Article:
Lemonade: Letters to Art


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Shelf Life

Redland Art Gallery, Redland City
— Gabrielle Bergman
A timber shelf with a piece of cloth, green sponge, bar of soap and pencil stacked on top of each other.
Susan Gourley, Micro Cloth, Sponge, Soap, and Pencil Stack, 2021–22, Discarded polystyrene, cardboard, paper, timber, modelling paste, acrylic paste, and adhesive, 16 x 42 x 10 cm. Photograph: Louis Lim. Courtesy of the artist and the Redland Art Gallery.

During the first weekend of February, on another scorching hot day in the Sunshine State, I travelled to the southern shores of Cleveland to visit Susan Gourley and Cosima Scales’ collaborative exhibition, Shelf Life. The exhibition is held in the beloved Redland Art Gallery on Quandamooka Country.

I found the gallery eagerly attended by an enthusiastic audience, waiting to listen to the Sunday morning artist talks by Gourley and Scales, and concurrent exhibiting artist, Christina Lowry. I moved my way through the gathered crowd to look at the exhibition before the discussions began and felt relaxed by the careful moments of still life composed before me.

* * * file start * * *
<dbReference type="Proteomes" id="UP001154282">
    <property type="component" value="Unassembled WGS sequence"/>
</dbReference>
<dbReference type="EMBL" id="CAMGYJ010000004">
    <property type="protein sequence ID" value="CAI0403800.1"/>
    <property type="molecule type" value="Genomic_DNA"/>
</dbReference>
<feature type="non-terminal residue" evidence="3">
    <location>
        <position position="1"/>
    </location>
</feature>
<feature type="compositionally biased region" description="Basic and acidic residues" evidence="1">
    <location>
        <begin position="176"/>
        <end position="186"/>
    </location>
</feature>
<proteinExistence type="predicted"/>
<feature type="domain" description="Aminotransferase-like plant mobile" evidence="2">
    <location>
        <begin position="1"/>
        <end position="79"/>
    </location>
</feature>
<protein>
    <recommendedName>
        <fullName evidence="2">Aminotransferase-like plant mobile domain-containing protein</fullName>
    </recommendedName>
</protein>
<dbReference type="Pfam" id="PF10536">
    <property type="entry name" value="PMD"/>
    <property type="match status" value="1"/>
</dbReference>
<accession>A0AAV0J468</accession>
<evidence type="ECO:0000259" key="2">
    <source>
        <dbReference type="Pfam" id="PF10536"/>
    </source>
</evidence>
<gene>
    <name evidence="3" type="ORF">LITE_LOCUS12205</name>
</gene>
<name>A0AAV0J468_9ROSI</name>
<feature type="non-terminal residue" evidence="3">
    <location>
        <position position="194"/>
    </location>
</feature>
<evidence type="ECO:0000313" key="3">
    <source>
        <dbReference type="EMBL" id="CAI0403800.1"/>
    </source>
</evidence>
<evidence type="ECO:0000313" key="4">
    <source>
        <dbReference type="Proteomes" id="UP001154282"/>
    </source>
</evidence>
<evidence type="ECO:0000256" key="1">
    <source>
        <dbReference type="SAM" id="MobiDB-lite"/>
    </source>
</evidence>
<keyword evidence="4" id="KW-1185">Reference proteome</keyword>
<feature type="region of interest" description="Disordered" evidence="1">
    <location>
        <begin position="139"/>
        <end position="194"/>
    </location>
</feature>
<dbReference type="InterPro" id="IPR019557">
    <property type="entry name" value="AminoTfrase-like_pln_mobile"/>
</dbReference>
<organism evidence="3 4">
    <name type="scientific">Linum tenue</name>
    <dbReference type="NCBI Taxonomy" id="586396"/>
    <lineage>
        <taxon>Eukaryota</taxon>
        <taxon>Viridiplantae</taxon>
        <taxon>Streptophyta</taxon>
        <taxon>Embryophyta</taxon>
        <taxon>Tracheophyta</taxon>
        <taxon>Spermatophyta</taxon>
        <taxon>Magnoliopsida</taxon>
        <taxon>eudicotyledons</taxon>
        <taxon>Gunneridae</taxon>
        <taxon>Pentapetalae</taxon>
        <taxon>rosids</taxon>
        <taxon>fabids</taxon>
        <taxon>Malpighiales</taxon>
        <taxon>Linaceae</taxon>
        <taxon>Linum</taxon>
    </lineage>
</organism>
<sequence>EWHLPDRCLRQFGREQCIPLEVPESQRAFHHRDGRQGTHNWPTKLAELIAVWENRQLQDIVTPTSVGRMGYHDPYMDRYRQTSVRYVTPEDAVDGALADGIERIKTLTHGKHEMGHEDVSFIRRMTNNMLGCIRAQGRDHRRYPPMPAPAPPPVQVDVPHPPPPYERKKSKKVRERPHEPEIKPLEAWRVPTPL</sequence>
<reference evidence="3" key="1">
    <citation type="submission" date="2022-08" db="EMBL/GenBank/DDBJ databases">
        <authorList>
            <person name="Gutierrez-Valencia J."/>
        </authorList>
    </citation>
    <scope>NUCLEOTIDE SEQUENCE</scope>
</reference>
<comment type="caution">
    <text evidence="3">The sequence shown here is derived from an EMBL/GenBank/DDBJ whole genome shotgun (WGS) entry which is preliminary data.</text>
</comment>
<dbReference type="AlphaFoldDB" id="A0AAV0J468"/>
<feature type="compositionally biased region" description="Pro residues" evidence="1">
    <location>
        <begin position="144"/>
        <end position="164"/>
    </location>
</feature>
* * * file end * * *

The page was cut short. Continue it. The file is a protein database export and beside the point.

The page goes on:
Gourley’s sculptural pieces are cleverly paired with Scales’ paintings. Together they feature images of food, domestic items, interior scenes, and discarded objects. One of the first works I observed was a painting of a half-eaten mandarin with ripped skin, exposing segments of flesh cased within its thin membrane. The singular piece of fruit contrasts brightly with a painterly grey-green background, indicative of a bench or tabletop. On a shelf beside the painting, sits a used teabag balanced in the centre of a mandarin-coloured sponge, the latter delicately placed on a folded yellow micro cloth. 

This is not the first time Gourley and Scales have presented work together. After studying at the Queensland College of Art, they co-exhibited at the artist-run initiative, STABLE, in late 2020. Ever since, they have continued to sustain a meaningful relationship through practice and friendship. During COVID, they tended their relationship with small gifts, phone calls, and the occasional studio visit. Being homebound for the years of the pandemic encouraged Gourley to shift her attention to the ‘discarded’ within a domestic setting. While previously she had overlooked the genre of still life, she became increasingly interested in its representation and found connection and inspiration from Scales’ practice.

The corner of an art gallery with white walls and timber floors. Four small shelves are fixed to the wall each holding a sculptural object.
Shelf Life, installation view, Susan Gourley, Photograph: Louis Lim. Courtesy of the artist and the Redland Art Gallery.